Every ten years it seems like the tech world bring in a new batch of people who never bothered to study how things worked in previous decades, and thus end up not only reinventing the wheel, but hyping it up like itʼs the first time anyone ever thought of whatever it is theyʼre all excited about.

Timesharing → Thin clients → Web apps

Hypercard → Web sites

Brittanica → Encarta → Wikipedia

Q-Link → IRC → Second Life → Virtual reality

Rabbitjackʼs Casino → BetMGM

An ad for MicroNET in the February, 1980 issue of Byte magazine

Also not new: Cloud computing. Check out the highlights from this 1979 advertisement for MicroNET:

  • MicroNET allows the personal computer user access to… large computers, software and disc storage
  • You can use our powerful processors
  • Operating time [is] billed in minutes to your VISA or MasterCharge card
  • You can even sell software via MicroNET.

MicroNET was a way for CompuServe to allow people to use spare capacity on its big iron computers. People could upload their personal projects, conduct business, and even develop software using the might of dozens of machines thousands of times more powerful than what they could afford in their own homes. Maintenance, backups, power supply, networking, and other infrastructure details were abstracted away from the end user so the user could concentrate on the task at hand.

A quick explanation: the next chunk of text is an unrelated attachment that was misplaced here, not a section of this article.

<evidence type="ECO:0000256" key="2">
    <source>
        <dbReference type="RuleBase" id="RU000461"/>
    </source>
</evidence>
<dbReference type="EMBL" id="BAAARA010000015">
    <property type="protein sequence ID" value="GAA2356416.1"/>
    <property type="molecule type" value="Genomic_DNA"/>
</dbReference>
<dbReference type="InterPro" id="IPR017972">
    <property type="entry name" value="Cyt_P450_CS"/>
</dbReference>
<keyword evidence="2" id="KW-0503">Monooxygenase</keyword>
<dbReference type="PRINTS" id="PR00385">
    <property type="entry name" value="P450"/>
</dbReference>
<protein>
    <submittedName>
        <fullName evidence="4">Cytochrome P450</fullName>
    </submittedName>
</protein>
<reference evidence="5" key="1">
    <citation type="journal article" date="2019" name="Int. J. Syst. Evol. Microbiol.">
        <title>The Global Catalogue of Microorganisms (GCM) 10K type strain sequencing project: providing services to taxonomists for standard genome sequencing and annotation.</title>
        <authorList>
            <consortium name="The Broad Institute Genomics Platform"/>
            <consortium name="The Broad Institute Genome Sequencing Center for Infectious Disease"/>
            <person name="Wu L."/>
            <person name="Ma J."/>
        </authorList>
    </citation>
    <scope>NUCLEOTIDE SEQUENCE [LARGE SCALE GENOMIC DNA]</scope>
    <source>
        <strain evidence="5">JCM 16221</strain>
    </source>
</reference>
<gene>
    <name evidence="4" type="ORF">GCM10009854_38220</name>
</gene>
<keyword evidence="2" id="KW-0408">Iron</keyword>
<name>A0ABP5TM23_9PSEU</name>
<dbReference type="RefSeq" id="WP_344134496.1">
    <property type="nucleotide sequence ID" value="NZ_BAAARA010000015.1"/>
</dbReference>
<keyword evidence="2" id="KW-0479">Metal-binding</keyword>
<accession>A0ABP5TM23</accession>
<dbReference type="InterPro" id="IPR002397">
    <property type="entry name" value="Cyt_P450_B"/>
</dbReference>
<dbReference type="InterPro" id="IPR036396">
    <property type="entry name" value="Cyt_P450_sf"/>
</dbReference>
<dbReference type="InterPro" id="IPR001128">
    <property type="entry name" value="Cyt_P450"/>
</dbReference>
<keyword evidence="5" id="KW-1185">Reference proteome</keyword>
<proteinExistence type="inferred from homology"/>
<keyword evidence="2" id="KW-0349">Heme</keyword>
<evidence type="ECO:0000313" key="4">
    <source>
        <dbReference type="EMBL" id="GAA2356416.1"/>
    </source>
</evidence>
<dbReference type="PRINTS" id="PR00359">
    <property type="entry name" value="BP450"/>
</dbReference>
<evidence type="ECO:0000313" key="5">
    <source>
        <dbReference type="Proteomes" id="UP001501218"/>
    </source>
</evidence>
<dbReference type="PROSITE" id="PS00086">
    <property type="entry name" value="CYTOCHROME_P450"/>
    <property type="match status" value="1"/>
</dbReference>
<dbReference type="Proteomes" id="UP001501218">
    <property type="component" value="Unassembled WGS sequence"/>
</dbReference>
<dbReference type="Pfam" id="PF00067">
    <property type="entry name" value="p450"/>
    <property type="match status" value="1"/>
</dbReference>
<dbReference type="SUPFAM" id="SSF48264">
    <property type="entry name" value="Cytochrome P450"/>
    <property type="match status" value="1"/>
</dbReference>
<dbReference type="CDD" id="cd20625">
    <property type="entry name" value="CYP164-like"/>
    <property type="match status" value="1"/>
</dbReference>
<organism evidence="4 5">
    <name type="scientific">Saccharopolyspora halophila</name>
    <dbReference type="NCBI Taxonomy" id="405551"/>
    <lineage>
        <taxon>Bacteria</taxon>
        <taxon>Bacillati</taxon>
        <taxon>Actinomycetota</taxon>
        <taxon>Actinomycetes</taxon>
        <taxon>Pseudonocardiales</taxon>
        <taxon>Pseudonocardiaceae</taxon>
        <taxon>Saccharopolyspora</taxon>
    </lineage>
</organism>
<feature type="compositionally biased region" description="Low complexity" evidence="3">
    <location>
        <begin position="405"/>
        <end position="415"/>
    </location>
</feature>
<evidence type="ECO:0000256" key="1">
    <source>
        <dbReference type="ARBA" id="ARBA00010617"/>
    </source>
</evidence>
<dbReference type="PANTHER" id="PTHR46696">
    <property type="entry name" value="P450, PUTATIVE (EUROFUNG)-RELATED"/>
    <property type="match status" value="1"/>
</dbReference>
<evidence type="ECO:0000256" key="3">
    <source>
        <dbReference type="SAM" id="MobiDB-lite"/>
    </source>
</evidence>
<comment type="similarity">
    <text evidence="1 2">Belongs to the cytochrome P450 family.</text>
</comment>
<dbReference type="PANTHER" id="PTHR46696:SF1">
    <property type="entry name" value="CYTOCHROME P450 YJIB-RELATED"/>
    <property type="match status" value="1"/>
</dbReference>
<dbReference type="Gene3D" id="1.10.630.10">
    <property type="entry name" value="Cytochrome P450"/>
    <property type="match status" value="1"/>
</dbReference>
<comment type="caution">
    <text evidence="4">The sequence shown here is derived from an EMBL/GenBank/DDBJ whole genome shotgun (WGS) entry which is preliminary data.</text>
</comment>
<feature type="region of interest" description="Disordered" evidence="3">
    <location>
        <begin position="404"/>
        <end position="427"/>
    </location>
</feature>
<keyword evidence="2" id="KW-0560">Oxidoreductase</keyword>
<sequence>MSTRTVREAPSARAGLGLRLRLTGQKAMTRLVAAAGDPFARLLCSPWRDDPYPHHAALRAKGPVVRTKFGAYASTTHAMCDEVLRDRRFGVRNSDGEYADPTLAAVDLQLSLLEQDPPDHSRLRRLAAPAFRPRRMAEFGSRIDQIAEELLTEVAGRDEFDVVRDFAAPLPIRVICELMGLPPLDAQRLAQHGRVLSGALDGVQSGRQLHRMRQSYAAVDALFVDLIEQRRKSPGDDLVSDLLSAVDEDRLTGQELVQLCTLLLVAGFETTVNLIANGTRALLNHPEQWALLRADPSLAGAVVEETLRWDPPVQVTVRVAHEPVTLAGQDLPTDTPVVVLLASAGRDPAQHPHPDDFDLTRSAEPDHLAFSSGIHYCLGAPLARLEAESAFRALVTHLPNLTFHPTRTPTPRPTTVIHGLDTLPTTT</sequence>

Sound familiar, Google Cloud Platform, Microsoft Azure, Amazon Web Services, and a thousand other virtual machine companies?

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Sew what?

Friday, June 11th, 2021 Alive 18,308 days

I bought a new pair of sewing scissors from Amazon. It came in a package that required scissors to open.

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Sunday, January 3rd, 2021 Alive 18,149 days

Amazon Fresh, out of everything

Dear Amazon Fresh,

Why do you always show me what you donʼt have, rather than what you do have?

Iʼm not impressed by your selection if I canʼt buy anything. Youʼre just demonstrating the weakness of your supply chain.

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Monday, December 21st, 2020 Alive 18,136 days

I just saw an ad on TV for working at Amazon.com.

A woman said something like, “I joined Amazon to improve kids education.” What thought process was that?

“I want to help children… I know, Iʼll work at a company that sells fake Chinese diapers!”

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Saturday, December 19th, 2020 Alive 18,134 days

Amazon Fresh failing at search

“Search is hard,” the tech bubble constantly says.

Itʼs not this hard.

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Thursday, November 5th, 2020 Alive 18,090 days

A Whole Foods error message

If Amazon.com canʼt keep Whole Foods running, what chance do I have?

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Tim Wonnacott FTW

Thursday, August 27th, 2020 Alive 18,020 days

Amazon lost another one of my packages. Really lost it. Itʼs so lost that Amazon doesnʼt even know which warehouse was supposed to send it to me.

If Amazon was a person, it would apparently be very embarrassed because it proactively refunded my $16, plus ten bucks for being stupid.

Fortunately, it wasnʼt anything important; just some electronic circuits so I could occupy my brain. Iʼll watch Antiques Road Trip on TV until I can order more.

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A stand-up gal

Wednesday, February 13th, 2019 Alive 17,459 days

A bad Amazon.com search

I searched Amazon.com for “easel.”

One of these things is not like the others.